Other than farmers and rancher, many people have not heard of the FSA or Farm Service Agency. The Farm Service Agency traces its beginnings to 1933, in the depths of the Great Depression. A wave of discontent caused by mounting unemployment and farm failures had helped elect President Franklin Delano Roosevelt, who promised Americans a "New Deal."

One result was the establishment in 1935 of a Department of Agriculture agency with familiar initials: FSA, which stood for Farm Security Administration. Originally called the Resettlement Administration, and renamed in 1937, its original mission was to relocate entire farm communities to areas in which it was hoped farming could be carried out more profitably.

FSA also promoted co-ops and even provided medical care to poor rural families. Although the scope of its programs was limited, poor farm families who took part benefited greatly. One study estimates that families who participated in FSA programs saw their incomes rise by 69 percent between 1937 and 1941! Annual per capita meat consumption increased from 85 pounds to 447 pounds in the same period. Milk consumption increased by more than half.

Today, FSA's responsibilities are organized into five areas: Farm Programs, Farm Loans, Commodity Operations, Management and State Operations. The agency continues to provide America's farmers with a strong safety net through the administration of farm commodity programs. FSA also implements ad hoc disaster programs. FSA's long-standing tradition of conserving the nation's natural resources continues through the Conservation Reserve Program. The agency provides credit to agricultural producers who are unable to receive private, commercial credit. FSA places special emphasis on providing loans to beginning, minority and women farmers and ranchers. Its Commodity Operations division purchases and delivers commodities for use in humanitarian programs at home and abroad. FSA programs help feed America's school children and hungry people around the globe. Additionally, the agency supports the nation's disabled citizens by purchasing products made by these persons.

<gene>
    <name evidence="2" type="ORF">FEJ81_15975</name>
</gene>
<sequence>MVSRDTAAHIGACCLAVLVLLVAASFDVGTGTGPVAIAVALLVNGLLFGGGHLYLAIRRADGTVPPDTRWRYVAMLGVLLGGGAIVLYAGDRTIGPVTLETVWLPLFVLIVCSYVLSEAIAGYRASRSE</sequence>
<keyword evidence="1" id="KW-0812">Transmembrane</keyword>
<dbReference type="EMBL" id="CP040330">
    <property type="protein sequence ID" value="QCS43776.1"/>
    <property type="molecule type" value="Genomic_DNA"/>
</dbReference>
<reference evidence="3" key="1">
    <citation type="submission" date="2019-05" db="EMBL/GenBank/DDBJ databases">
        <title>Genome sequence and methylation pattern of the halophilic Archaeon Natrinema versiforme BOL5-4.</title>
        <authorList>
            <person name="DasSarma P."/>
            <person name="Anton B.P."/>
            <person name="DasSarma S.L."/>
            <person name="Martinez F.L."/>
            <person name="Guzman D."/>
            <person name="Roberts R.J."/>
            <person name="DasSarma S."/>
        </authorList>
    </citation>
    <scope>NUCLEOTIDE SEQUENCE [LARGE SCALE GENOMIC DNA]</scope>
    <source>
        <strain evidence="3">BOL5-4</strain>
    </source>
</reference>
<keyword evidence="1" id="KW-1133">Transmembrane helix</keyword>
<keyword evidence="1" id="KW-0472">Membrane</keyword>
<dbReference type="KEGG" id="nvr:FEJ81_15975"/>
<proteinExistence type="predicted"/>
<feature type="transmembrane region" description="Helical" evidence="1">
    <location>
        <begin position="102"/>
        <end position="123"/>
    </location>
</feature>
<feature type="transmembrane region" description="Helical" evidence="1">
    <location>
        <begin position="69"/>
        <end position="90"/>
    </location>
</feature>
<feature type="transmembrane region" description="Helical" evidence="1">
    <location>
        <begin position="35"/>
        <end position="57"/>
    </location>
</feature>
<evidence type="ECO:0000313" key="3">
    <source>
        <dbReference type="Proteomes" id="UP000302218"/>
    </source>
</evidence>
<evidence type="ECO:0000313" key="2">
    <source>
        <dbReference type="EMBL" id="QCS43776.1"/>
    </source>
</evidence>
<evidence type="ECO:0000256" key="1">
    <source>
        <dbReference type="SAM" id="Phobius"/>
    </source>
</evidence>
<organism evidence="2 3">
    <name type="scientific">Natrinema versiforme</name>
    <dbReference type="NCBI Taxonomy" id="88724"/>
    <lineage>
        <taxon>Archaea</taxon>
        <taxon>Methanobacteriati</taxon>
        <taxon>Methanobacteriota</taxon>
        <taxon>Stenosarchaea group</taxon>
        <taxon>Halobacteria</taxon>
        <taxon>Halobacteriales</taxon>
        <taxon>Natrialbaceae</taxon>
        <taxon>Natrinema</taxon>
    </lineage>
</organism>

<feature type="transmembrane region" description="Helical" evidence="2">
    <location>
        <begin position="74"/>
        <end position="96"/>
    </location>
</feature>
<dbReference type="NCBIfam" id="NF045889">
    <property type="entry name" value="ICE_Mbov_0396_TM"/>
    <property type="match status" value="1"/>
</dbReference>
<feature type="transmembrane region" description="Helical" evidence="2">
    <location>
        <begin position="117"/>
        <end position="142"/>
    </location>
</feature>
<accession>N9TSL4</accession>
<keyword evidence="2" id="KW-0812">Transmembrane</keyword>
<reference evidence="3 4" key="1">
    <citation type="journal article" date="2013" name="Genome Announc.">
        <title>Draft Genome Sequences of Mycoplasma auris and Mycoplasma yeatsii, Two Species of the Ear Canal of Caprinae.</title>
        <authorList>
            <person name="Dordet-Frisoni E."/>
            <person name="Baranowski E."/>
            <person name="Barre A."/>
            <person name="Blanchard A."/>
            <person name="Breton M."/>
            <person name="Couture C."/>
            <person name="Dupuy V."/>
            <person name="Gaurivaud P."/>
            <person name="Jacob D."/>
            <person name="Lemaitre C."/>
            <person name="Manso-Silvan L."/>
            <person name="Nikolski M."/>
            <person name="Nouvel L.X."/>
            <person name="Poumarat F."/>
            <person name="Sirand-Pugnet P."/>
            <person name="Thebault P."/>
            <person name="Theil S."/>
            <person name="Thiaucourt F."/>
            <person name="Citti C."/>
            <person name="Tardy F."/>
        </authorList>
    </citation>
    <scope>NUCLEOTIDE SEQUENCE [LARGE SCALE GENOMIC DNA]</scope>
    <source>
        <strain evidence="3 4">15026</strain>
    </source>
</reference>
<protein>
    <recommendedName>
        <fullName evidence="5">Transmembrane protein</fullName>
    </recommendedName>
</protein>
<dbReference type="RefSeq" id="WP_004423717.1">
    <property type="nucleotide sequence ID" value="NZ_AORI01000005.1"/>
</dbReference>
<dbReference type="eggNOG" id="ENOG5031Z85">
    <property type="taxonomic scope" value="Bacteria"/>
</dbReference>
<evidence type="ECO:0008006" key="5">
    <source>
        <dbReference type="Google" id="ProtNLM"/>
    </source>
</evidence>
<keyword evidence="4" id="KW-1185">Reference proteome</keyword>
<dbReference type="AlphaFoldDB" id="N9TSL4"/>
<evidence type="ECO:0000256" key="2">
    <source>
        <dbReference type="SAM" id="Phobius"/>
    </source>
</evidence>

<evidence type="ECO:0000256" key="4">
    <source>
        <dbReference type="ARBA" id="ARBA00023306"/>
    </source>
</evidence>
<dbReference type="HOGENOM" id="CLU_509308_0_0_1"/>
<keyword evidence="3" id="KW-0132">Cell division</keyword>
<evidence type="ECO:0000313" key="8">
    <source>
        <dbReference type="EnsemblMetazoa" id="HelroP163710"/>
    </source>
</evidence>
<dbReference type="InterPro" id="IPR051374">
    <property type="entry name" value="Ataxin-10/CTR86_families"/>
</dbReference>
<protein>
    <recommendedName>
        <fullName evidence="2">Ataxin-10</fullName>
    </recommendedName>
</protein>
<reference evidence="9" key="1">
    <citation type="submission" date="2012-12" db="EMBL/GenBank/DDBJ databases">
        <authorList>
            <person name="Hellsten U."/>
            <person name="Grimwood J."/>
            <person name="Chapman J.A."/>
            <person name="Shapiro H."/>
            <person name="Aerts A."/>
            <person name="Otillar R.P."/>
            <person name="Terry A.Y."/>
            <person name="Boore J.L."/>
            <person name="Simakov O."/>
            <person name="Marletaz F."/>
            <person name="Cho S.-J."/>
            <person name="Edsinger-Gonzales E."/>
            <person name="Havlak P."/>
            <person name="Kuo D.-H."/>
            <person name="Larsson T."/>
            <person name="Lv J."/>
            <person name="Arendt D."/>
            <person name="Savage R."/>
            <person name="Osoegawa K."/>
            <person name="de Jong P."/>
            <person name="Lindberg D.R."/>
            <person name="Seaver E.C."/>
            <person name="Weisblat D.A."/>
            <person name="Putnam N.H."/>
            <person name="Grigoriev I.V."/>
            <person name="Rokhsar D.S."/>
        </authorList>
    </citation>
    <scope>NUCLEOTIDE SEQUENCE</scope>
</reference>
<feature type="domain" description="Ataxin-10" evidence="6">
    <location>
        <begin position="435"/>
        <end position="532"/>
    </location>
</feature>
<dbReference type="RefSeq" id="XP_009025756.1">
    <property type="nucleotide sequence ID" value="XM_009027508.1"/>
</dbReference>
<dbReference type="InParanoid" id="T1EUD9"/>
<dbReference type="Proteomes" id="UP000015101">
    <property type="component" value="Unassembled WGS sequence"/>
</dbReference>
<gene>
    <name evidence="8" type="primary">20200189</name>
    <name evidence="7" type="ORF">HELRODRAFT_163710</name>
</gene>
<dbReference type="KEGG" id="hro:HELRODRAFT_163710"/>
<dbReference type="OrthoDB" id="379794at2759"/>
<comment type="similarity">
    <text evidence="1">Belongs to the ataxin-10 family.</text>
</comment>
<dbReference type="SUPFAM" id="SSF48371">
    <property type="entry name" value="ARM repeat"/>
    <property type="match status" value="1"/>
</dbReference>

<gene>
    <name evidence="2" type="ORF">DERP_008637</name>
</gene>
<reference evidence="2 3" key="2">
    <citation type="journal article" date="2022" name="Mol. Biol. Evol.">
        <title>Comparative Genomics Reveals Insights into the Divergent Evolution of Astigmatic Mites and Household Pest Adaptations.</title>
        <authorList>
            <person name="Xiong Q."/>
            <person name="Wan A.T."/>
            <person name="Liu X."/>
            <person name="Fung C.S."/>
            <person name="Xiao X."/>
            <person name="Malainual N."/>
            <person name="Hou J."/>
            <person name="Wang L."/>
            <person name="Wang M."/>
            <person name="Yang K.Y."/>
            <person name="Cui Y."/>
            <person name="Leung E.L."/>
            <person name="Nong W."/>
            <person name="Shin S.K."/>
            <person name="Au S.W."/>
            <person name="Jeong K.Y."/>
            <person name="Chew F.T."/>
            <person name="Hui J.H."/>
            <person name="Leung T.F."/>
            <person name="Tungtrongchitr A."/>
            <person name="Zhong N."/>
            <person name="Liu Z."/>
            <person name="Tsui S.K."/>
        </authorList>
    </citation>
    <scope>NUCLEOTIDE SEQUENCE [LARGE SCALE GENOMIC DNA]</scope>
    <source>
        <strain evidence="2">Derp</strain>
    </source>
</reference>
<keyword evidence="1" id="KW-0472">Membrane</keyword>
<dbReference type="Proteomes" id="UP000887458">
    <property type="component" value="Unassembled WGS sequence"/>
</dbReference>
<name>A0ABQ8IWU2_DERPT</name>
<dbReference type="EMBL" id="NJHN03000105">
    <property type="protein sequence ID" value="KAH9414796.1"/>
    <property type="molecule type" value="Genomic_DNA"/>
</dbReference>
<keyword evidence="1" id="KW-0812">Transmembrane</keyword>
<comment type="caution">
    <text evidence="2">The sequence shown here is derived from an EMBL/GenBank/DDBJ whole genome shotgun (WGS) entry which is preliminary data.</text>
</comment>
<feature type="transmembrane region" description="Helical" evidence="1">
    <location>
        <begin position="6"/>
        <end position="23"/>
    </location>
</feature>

However, one online service that FSA also provides, that could be beneficial to local hay producers and livestock owners, is the "Hay Net."

For many years, FSA's Hay Net website www.fsa.usda.gov/haynet has been the "go to" online resource for agricultural producers to list information concerning the need for hay or the availability of hay.

Now, in response to requests from livestock producers and landowners, FSA has expanded the site to include the option to list a need for grazing acres or to list acres available for grazing.

Due to our current drought conditions, producers may be in need of hay and/or grazing acres to support livestock. If so, producers can access Hay Net to post an advertisement seeking these resources. Likewise, landowners who have hay and/or grazing acres available for livestock producers should post a Hay Net advertisement as well.

How Do You Access the Hay Net Service? First, go to: http://www.fsa.usda.gov/FSA/hayNet?area=online&subject=landing&topic=han&setflag=welcome. Browsing access to the Hay Net service is available to all USDA customers, without the need to create an account. Then, select if you need or have hay/grazing acres, and then select the state you want to search.

A few things to remember when getting familiarized with the site:

There is a one-time registration process that should be completed by all users who want to post an ad online.

Users just wishing to browse ads DO NOT NEED to have a user id.

Hay Net Ads will be automatically removed after a period of 13 months.

Please help your fellow farmer and rancher by keeping ads current and up to date. Remove ads you no longer need advertised on our Web.

Please use this site in a courteous manner. The site was not designed for use by placing ads in each state, or advertising your company.

The sole purpose of this online resource is to provide a site for the exchange of information. For more information about Hay Net and other FSA services and programs, please contact your local FSA office. For local FSA Service Center contact information, please visit: http://offices.sc.egov.usda.gov/locator/app .